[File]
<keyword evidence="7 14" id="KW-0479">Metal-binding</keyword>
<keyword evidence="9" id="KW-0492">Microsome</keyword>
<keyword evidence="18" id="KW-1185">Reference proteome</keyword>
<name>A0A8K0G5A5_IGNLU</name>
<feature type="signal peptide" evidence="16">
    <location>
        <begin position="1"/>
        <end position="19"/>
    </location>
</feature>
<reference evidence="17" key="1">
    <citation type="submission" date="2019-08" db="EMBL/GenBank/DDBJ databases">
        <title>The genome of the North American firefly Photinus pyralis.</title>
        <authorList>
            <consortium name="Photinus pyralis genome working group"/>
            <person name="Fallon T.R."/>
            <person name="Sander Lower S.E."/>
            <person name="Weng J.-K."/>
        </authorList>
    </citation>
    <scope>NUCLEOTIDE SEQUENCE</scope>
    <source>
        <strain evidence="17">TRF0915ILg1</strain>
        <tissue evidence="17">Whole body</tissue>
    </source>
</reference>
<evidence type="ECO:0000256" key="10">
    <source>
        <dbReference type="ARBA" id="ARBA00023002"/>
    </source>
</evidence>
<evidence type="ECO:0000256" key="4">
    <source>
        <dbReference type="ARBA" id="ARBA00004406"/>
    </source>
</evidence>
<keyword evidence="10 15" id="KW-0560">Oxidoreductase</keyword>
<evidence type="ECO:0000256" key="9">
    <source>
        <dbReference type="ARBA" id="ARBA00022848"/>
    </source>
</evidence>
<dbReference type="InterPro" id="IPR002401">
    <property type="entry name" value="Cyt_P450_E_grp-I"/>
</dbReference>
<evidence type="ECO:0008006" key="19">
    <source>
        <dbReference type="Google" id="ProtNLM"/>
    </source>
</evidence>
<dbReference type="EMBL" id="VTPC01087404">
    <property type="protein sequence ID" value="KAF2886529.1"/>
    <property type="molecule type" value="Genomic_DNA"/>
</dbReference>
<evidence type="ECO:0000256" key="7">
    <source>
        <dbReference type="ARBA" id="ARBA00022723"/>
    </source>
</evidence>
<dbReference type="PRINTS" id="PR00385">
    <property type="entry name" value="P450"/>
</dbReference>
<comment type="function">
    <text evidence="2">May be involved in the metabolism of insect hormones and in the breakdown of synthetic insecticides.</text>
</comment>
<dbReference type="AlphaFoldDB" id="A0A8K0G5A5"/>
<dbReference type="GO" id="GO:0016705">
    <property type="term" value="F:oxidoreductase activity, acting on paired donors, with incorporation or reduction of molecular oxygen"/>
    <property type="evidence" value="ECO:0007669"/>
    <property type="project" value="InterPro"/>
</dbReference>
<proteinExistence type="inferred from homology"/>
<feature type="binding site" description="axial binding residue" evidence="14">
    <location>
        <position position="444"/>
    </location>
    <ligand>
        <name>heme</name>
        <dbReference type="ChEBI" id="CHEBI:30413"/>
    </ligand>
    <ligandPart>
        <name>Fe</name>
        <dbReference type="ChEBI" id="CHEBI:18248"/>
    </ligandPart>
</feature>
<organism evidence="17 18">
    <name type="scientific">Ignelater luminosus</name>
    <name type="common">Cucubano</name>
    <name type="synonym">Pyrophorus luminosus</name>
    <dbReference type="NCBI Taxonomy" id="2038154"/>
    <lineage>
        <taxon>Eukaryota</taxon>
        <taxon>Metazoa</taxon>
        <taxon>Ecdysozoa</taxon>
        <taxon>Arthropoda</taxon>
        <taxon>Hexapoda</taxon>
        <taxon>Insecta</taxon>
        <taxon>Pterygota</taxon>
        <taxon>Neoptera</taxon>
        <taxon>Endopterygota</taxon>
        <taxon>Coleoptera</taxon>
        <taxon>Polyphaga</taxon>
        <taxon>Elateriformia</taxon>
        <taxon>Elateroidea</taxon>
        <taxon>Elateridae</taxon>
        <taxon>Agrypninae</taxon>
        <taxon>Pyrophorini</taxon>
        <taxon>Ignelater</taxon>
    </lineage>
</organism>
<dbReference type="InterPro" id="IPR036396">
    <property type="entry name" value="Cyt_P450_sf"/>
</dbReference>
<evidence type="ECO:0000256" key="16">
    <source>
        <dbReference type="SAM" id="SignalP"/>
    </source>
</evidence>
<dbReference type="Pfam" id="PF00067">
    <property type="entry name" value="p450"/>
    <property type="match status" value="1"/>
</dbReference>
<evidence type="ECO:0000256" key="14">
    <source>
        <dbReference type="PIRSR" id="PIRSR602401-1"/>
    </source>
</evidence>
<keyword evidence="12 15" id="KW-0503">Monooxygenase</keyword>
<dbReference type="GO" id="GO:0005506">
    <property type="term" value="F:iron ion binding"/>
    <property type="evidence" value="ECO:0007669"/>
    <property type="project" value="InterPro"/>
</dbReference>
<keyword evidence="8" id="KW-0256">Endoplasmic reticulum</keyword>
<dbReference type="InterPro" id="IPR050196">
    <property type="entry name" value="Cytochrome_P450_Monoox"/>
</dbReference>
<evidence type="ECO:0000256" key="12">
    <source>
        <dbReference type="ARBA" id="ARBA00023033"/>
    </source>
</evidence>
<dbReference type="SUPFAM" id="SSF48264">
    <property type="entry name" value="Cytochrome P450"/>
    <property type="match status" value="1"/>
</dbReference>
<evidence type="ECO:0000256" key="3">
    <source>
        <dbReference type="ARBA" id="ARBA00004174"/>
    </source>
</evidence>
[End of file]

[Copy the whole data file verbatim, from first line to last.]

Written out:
<keyword evidence="7 14" id="KW-0479">Metal-binding</keyword>
<keyword evidence="9" id="KW-0492">Microsome</keyword>
<keyword evidence="18" id="KW-1185">Reference proteome</keyword>
<name>A0A8K0G5A5_IGNLU</name>
<feature type="signal peptide" evidence="16">
    <location>
        <begin position="1"/>
        <end position="19"/>
    </location>
</feature>
<reference evidence="17" key="1">
    <citation type="submission" date="2019-08" db="EMBL/GenBank/DDBJ databases">
        <title>The genome of the North American firefly Photinus pyralis.</title>
        <authorList>
            <consortium name="Photinus pyralis genome working group"/>
            <person name="Fallon T.R."/>
            <person name="Sander Lower S.E."/>
            <person name="Weng J.-K."/>
        </authorList>
    </citation>
    <scope>NUCLEOTIDE SEQUENCE</scope>
    <source>
        <strain evidence="17">TRF0915ILg1</strain>
        <tissue evidence="17">Whole body</tissue>
    </source>
</reference>
<evidence type="ECO:0000256" key="10">
    <source>
        <dbReference type="ARBA" id="ARBA00023002"/>
    </source>
</evidence>
<evidence type="ECO:0000256" key="4">
    <source>
        <dbReference type="ARBA" id="ARBA00004406"/>
    </source>
</evidence>
<keyword evidence="10 15" id="KW-0560">Oxidoreductase</keyword>
<evidence type="ECO:0000256" key="9">
    <source>
        <dbReference type="ARBA" id="ARBA00022848"/>
    </source>
</evidence>
<dbReference type="InterPro" id="IPR002401">
    <property type="entry name" value="Cyt_P450_E_grp-I"/>
</dbReference>
<evidence type="ECO:0008006" key="19">
    <source>
        <dbReference type="Google" id="ProtNLM"/>
    </source>
</evidence>
<dbReference type="EMBL" id="VTPC01087404">
    <property type="protein sequence ID" value="KAF2886529.1"/>
    <property type="molecule type" value="Genomic_DNA"/>
</dbReference>
<evidence type="ECO:0000256" key="7">
    <source>
        <dbReference type="ARBA" id="ARBA00022723"/>
    </source>
</evidence>
<dbReference type="PRINTS" id="PR00385">
    <property type="entry name" value="P450"/>
</dbReference>
<comment type="function">
    <text evidence="2">May be involved in the metabolism of insect hormones and in the breakdown of synthetic insecticides.</text>
</comment>
<dbReference type="AlphaFoldDB" id="A0A8K0G5A5"/>
<dbReference type="GO" id="GO:0016705">
    <property type="term" value="F:oxidoreductase activity, acting on paired donors, with incorporation or reduction of molecular oxygen"/>
    <property type="evidence" value="ECO:0007669"/>
    <property type="project" value="InterPro"/>
</dbReference>
<proteinExistence type="inferred from homology"/>
<feature type="binding site" description="axial binding residue" evidence="14">
    <location>
        <position position="444"/>
    </location>
    <ligand>
        <name>heme</name>
        <dbReference type="ChEBI" id="CHEBI:30413"/>
    </ligand>
    <ligandPart>
        <name>Fe</name>
        <dbReference type="ChEBI" id="CHEBI:18248"/>
    </ligandPart>
</feature>
<organism evidence="17 18">
    <name type="scientific">Ignelater luminosus</name>
    <name type="common">Cucubano</name>
    <name type="synonym">Pyrophorus luminosus</name>
    <dbReference type="NCBI Taxonomy" id="2038154"/>
    <lineage>
        <taxon>Eukaryota</taxon>
        <taxon>Metazoa</taxon>
        <taxon>Ecdysozoa</taxon>
        <taxon>Arthropoda</taxon>
        <taxon>Hexapoda</taxon>
        <taxon>Insecta</taxon>
        <taxon>Pterygota</taxon>
        <taxon>Neoptera</taxon>
        <taxon>Endopterygota</taxon>
        <taxon>Coleoptera</taxon>
        <taxon>Polyphaga</taxon>
        <taxon>Elateriformia</taxon>
        <taxon>Elateroidea</taxon>
        <taxon>Elateridae</taxon>
        <taxon>Agrypninae</taxon>
        <taxon>Pyrophorini</taxon>
        <taxon>Ignelater</taxon>
    </lineage>
</organism>
<dbReference type="InterPro" id="IPR036396">
    <property type="entry name" value="Cyt_P450_sf"/>
</dbReference>
<evidence type="ECO:0000256" key="16">
    <source>
        <dbReference type="SAM" id="SignalP"/>
    </source>
</evidence>
<dbReference type="Pfam" id="PF00067">
    <property type="entry name" value="p450"/>
    <property type="match status" value="1"/>
</dbReference>
<evidence type="ECO:0000256" key="14">
    <source>
        <dbReference type="PIRSR" id="PIRSR602401-1"/>
    </source>
</evidence>
<keyword evidence="12 15" id="KW-0503">Monooxygenase</keyword>
<dbReference type="GO" id="GO:0005506">
    <property type="term" value="F:iron ion binding"/>
    <property type="evidence" value="ECO:0007669"/>
    <property type="project" value="InterPro"/>
</dbReference>
<keyword evidence="8" id="KW-0256">Endoplasmic reticulum</keyword>
<dbReference type="InterPro" id="IPR050196">
    <property type="entry name" value="Cytochrome_P450_Monoox"/>
</dbReference>
<evidence type="ECO:0000256" key="12">
    <source>
        <dbReference type="ARBA" id="ARBA00023033"/>
    </source>
</evidence>
<dbReference type="SUPFAM" id="SSF48264">
    <property type="entry name" value="Cytochrome P450"/>
    <property type="match status" value="1"/>
</dbReference>
<evidence type="ECO:0000256" key="3">
    <source>
        <dbReference type="ARBA" id="ARBA00004174"/>
    </source>
</evidence>